IBAG North America

7 Most Commonly Asked High Speed Spindle Questions

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1. How Fast Can a High Speed Spindle Go?
High speed spindle speeds can exceed 100,000 RPM, although 30,000 RPM is more common. The maximum speed a spindle can go is determined by several factors, including tooling size and power of the motor. Ultimately, it all comes down to bearing diameter. Small bearings can run faster. Large bearings run slower. Small bearings have limited power. Large bearings can support heavier cuts. Other variables, such as bearing lubrication method and pre-loading, also affect the top speed. So, the tooling system and motor power you choose will usually dictate a bearing size and speed limits. 
2. How Long Will My Spindle Last?
We often hear statements such as, “Why do high speed spindles seem to require service so often? My standard 10K spindle worked for years!” High speed spindles are designed to operate up to a maximum RPM and provide a certain level of power for a reasonable amount of time. Every bearing has a useful life equation. Rotational speed and loading (axial and radial) wear out the bearings. Higher speeds wear them out faster. Proper maintenance, using correct cutting parameters and minimizing vibration due to imbalance will optimize spindle life. In most cases, a typical high speed spindle will operate for an average of 6000 hours before a rebuild is required. Overloading, crashes and operating without proper cooling and lubrication can greatly reduce spindle life. High speed spindles are expensive. More care and preventive maintenance are required to extend the life of a spindle. 
3. Should I Be Using High Speed to Make My Parts?
The maximum RPM you should be running is based upon the material you are trying to cut. The cutter diameter, type of cutting tool you are using (HSS, carbide, coatings) and the material you are cutting all factor into the equation. Every part material has a maximum surface cutting speed recommendation from the cutter manufacturers. This value is based upon the physics of cutting: friction and heat created between your cutter and part material as the cutter removes material (drills or mills) from the part. Running too slow will waste productive time. Running too fast will greatly reduce cutter life. A good balance will yield the best results: more good parts faster.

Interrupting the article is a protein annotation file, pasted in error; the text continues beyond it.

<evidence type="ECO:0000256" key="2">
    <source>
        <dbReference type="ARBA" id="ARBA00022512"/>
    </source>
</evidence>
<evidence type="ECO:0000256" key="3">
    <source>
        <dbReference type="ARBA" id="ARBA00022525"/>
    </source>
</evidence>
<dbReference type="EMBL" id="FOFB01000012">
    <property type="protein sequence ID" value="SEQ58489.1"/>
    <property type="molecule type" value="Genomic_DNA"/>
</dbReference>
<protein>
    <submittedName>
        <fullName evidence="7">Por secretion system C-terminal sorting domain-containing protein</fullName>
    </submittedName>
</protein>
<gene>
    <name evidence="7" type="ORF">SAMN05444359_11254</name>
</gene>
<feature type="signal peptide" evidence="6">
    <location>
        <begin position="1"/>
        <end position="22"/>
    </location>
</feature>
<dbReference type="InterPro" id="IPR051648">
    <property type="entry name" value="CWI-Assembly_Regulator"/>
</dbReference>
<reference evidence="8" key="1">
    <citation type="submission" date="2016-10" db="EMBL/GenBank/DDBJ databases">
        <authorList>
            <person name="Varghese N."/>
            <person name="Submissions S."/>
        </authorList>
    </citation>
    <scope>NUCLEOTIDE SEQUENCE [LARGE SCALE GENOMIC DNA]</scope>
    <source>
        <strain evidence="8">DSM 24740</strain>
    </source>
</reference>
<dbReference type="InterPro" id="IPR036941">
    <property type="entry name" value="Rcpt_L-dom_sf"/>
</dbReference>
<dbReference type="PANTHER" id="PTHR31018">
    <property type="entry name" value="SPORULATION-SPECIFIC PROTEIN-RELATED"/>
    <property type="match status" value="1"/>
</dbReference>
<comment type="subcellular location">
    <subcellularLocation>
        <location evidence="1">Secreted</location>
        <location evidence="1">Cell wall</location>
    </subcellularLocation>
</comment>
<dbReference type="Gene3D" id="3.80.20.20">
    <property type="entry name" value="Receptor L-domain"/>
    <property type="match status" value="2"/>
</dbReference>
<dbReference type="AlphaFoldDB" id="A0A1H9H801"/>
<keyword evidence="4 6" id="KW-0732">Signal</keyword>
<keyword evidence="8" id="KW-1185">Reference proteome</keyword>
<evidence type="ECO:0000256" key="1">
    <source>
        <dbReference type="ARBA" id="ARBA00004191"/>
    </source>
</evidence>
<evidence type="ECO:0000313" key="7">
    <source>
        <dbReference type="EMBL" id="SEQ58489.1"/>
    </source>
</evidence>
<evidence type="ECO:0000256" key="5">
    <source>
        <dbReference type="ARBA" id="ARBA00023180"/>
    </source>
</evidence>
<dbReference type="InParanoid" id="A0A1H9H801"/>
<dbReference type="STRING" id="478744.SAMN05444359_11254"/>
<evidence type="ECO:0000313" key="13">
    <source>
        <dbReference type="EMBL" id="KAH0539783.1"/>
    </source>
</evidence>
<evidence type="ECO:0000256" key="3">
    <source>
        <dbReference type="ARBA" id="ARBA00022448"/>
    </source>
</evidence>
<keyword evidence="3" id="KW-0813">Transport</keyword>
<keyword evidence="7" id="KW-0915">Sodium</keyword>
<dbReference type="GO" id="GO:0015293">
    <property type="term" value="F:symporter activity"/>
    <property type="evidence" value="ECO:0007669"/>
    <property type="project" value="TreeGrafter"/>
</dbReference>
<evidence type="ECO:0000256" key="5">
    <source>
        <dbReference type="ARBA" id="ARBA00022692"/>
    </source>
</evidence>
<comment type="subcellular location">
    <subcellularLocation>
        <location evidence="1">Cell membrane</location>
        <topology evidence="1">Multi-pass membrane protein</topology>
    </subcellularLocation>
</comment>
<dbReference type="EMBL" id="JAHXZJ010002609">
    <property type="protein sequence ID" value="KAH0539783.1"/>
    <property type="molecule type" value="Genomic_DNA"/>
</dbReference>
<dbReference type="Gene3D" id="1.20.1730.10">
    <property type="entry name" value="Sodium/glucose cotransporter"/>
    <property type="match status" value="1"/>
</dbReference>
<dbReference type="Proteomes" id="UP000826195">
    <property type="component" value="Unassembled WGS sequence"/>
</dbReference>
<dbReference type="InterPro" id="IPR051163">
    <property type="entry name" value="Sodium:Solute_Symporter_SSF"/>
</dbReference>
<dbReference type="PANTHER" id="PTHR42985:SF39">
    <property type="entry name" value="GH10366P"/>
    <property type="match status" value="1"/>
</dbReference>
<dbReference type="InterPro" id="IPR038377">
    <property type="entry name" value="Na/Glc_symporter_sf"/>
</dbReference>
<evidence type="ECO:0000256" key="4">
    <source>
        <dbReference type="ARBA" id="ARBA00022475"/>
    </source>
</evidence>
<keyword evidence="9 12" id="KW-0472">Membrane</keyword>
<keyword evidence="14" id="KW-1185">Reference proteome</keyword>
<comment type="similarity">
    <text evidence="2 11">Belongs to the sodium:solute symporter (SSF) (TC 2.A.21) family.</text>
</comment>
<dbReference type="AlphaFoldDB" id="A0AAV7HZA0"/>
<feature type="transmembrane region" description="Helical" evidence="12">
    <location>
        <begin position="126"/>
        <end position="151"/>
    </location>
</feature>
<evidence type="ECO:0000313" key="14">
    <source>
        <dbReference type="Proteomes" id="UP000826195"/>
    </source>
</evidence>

4. Do My Tools Really Need to Be Balanced?
Imbalance can impose damaging levels of vibration on a spindle. And, to make matters worse, the level of vibration force increases with the square of the RPM. Things go from bad to worse pretty quickly. For low speed spindles, under 10KRPM, vibration forces may not be severe. However, for high speed spindles, excessive vibration can cause poor surface finish, rapid tool wear and spindle bearing damage. So, yes, if you are using a spindle running at more than 10K you must check the balance of your tooling. Use a tooling system that can be balanced (there are many) and make sure you balance to a minimum level, according to the ISO standard DIN ISO 1940-1, of G2.5. This will result in better parts, longer tool life and a healthy spindle.

5. What Are The Best Applications for High Speed Spindles? 
There are many applications that are well suited for high speed spindles. They are ideal for any milling or drilling with very small diameters on any material. A small tool only reaches peak SFPM when run at high RPM. This allows the most productive feeds and speeds. Like small, ball nose end mills for hard steel mold finishing. Also, all soft material cutting (think aluminum, plastics and composites) can utilize very high RPM cutting without exceeding maximum SFPM. Just remember that high RPM cutting with larger tools will require adequate power. For example, cutting aluminum with a 1”, 4 flute cutter running at 30,000 RPM will require a spindle that can deliver around 60 HP!

6. What Are the Worst Applications for High Speed Spindles?
High speed spindles are high RPM, low torque devices. They use AC motors that provide constant torque up to base speed. Since power is equal to (speed x torque), power increases in a linear way as RPM increases. This type of spindle generally does not have high torque at low speeds. Typical low speed / high torque operations cutting harder materials (think large face mills or roughing end mills) will not be well supported using most high speed spindles. This is the primary reason why high speed spindles are used to finish steel molds, not rough or semi-finish hard materials. The roughing is done on one machine and the finishing is done a specialized, high speed machine. The resulting benefit is a superior, qualified surface that does not require any hand finishing. Saves time and money!

7. I Have An Old CNC Machine. Can I Install a High Speed Spindle On It?
It is possible to retrofit a high speed spindle on most old CNC machines. The main spindle is removed, and a new high speed spindle can be installed, completely integrated with the CNC and ATC. However, the decision whether to do this or not depends completely upon your application. One of the easy benefits of using a high speed spindle is a significant increase in feed rates. However, an older CNC machine often will not be capable of maintaining required high accuracy moving at higher feed rates. So, if your need is to do high speed contouring (mold finishing), your part may look great but be inaccurate. If, however, your application is drilling many small diameter holes, a 50K high speed spindle can do a much more productive job when compared to the old 6K main machine spindle. It is a good idea to consult with your spindle supplier to see if your old CNC machine is a viable candidate before you invest in any upgrades.